Fortunately, they will have an opportunity to correct what I consider to be an unfortunate, although understandable, vote in the coming week and grant the president the same kind of trade negotiating authority that was given every previous president in the modern age.
The global trading system was a liberal vision launched at the end of World War II and expanded with U.S. leadership in subsequent decades. Working at the U.S. Department of Agriculture, I was privileged to play a bit part securing congressional approval of the Tokyo Round agreement in 1979. As a journalist since 1981, I have studied in depth the politics and substance of the Uruguay Round agreement that created the World Trade Organization, the North American Free Trade Agreement and several other bilateral and multilateral trade agreements.
At a glance, it might appear that this proliferation of trade agreements is connected with the loss of manufacturing jobs and stagnation of middle class wages over the last 40-some years. But on more thorough analysis, I am convinced that job losses are due more to technology and other factors unrelated to trade agreements and the inequality in wealth and income is a product of unwise, Republican-driven tax policies that encourage wealth to trickle upwards.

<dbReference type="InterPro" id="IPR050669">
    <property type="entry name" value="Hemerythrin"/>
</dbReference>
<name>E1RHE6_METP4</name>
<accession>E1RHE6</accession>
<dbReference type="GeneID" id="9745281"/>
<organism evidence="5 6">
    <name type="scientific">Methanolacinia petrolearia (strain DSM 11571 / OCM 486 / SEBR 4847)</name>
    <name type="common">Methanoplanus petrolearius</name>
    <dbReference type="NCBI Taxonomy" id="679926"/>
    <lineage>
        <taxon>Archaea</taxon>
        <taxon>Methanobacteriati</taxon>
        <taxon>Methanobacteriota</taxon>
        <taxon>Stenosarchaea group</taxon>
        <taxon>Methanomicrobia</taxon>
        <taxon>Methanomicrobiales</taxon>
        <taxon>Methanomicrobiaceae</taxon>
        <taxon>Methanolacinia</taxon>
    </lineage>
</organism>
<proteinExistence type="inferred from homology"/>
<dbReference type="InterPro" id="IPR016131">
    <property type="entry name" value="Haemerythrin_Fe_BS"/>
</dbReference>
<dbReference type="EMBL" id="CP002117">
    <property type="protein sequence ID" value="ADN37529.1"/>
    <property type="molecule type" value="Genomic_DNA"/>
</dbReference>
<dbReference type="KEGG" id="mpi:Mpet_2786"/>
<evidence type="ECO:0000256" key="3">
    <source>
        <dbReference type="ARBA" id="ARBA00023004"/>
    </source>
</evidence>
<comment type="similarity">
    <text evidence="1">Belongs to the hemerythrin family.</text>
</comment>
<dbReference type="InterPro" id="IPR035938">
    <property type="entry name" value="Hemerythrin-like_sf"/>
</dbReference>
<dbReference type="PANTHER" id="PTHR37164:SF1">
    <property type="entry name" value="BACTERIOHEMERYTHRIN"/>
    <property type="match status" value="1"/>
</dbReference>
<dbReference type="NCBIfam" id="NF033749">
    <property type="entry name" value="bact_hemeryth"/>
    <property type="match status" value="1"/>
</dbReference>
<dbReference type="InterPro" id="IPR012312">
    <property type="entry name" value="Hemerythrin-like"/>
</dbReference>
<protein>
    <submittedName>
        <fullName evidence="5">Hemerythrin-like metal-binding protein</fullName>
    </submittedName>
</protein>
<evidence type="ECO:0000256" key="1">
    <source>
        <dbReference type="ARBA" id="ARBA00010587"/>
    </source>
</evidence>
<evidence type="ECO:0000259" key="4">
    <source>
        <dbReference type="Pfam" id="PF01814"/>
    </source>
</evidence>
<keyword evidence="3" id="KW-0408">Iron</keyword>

The Trans-Pacific Partnership, or TPP, now being negotiated with some dozen Pacific Rim nations likewise does not threaten American jobs. The United States has few barriers now to imports from those nations. By contrast, many of the negotiating parties erect obstacles to buying American goods and services. It is those countries' tariffs and their barriers - especially those sanitary rules without a scientific basis - to American exports that would come down under TPP.